Oliver considers such psychological profiling to be deeply unfair, and not reflective of the fact that issues surrounding gender are deeply personal: “They expect far more stereotypes from trans people than they would of other people. Just because I would like to change my sex doesn’t mean that I would like to act as the stereotypical man.” The expense of the procedures is also prohibitive.” Oliver adds: “I think that the operations definitely should be free because where can the average person get several thousand pounds? I personally have good days and bad days where I feel I’m okay being physically female if I don’t look in the mirror too much. But for those people that are really desperate, you shouldn’t have to jump through those hoops.” Oliver maintains that “For a lot of people it’s not the support from officials, medical professionals and counsellors that they need, it’s just the knowledge that there are other trans people there and that they don’t fit a certain mould.”
Given that Oliver has not undergone physical therapy, I ask whether simply self-defining as a transman is a valid ideology: “I would say yes because it seems to follow logic that there can be a variety of genders in the mind just as there can be a variety of sexes of the body, because there are lots of people with sex conditions.” I ask what self-imposed changes Oliver has made since defining himelf as a man, to which he replies “I don’t think I’ve changed the way I’ve acted at all. I’m autistic so I would have a problem copying the social actions of other people anyway. I just feel as if I’ve become myself really.”
Oliver’s experiences as a transman have been, in the scheme of the social reaction to transgender people, very lucky. “My experience is not representative of the rest of the trans people out there. I know people who have been kicked out of their homes, who no longer have friends or family whereas that was not the case with my partner. I was worrying about what to say, how to come out as a transman, and thinking he was definitely going to leave me because. However, when I told him he came out as bisexual, and it was easily resolved!”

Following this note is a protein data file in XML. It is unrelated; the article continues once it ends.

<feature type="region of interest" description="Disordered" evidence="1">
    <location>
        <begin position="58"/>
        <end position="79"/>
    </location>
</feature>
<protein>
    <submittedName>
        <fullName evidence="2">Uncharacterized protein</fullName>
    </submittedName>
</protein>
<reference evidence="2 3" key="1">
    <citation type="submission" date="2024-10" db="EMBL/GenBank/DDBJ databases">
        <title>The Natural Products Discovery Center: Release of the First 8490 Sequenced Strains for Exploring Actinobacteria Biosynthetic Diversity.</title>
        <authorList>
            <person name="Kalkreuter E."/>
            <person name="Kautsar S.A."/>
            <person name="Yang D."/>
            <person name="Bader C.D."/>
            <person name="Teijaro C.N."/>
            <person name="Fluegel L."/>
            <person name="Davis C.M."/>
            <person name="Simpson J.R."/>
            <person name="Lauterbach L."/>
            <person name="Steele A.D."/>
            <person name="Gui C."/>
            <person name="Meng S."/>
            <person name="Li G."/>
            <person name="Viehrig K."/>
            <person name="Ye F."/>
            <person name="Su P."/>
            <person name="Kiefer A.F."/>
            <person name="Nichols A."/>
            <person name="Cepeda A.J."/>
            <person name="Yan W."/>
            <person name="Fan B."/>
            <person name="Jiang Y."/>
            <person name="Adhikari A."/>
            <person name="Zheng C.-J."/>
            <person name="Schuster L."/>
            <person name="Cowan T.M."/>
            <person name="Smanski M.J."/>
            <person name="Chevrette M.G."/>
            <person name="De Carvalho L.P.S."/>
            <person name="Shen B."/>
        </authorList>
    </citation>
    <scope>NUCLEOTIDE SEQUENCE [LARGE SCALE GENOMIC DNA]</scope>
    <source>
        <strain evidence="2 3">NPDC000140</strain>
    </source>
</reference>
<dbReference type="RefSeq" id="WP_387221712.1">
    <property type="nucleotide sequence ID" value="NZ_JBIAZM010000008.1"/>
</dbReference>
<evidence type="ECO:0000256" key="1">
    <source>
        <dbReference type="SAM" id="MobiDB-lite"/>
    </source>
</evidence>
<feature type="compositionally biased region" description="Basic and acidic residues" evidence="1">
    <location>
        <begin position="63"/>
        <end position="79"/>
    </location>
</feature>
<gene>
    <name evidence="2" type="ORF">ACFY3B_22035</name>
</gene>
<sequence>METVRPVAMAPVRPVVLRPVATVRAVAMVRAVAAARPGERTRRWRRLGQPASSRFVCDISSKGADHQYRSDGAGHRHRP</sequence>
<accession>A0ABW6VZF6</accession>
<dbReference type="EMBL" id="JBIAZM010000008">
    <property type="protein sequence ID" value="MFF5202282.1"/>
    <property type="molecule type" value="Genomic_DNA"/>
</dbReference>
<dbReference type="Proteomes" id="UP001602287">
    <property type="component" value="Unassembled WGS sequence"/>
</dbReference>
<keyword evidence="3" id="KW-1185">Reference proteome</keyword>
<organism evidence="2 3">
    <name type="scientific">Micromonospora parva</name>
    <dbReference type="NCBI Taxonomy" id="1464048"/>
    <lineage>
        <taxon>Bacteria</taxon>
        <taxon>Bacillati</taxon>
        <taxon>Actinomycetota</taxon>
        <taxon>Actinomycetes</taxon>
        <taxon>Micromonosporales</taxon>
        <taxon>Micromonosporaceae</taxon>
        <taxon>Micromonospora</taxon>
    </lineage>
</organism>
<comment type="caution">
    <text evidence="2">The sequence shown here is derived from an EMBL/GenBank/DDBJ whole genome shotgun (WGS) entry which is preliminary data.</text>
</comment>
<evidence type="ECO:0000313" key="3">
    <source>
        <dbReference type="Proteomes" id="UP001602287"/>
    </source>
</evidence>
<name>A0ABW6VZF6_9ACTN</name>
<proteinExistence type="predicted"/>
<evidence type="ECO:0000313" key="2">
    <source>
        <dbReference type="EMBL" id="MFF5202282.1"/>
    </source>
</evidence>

Oliver married his partner, but was unable to get a civil partnership and so is officially married as a woman: “They said because I was physically female I couldn’t. In the end I wanted whatever ceremony was available to me. When we were told we couldn’t have a civil partnership we reacted by having a traditional wedding. But I didn’t feel uncomfortable at all because everybody else there knew I was trans.
Both the physical and mental anxiety associated with gender transition mean that it is seen as a socially and psychologically precarious state. Oliver says that it’s the duty of all transgender people with a voice to be active about their rights and beliefs. “Trans people have got to fight for themselves especially trans women, because nobody is going to do it for them, nobody is going to give them anything. Male to female women get the worst of everything. It was the trans day of remembrance this week [November 20th] and if you look at the list of people that were murdered they’re nearly all transwomen. But that could be because trans men, after they’ve had all the physical therapy look indistinguishable from other men. A lot of other gay and bisexual transmen say that they would rather live their lives as a man, but remain as women to avoid homophobia. ” Self-defining as trans is not an easy option out of gender confusion, but an intensely personal decision often rendered harder by ingrained scepticism about its validity.
If you are affected by any of these issues, contact [email protected]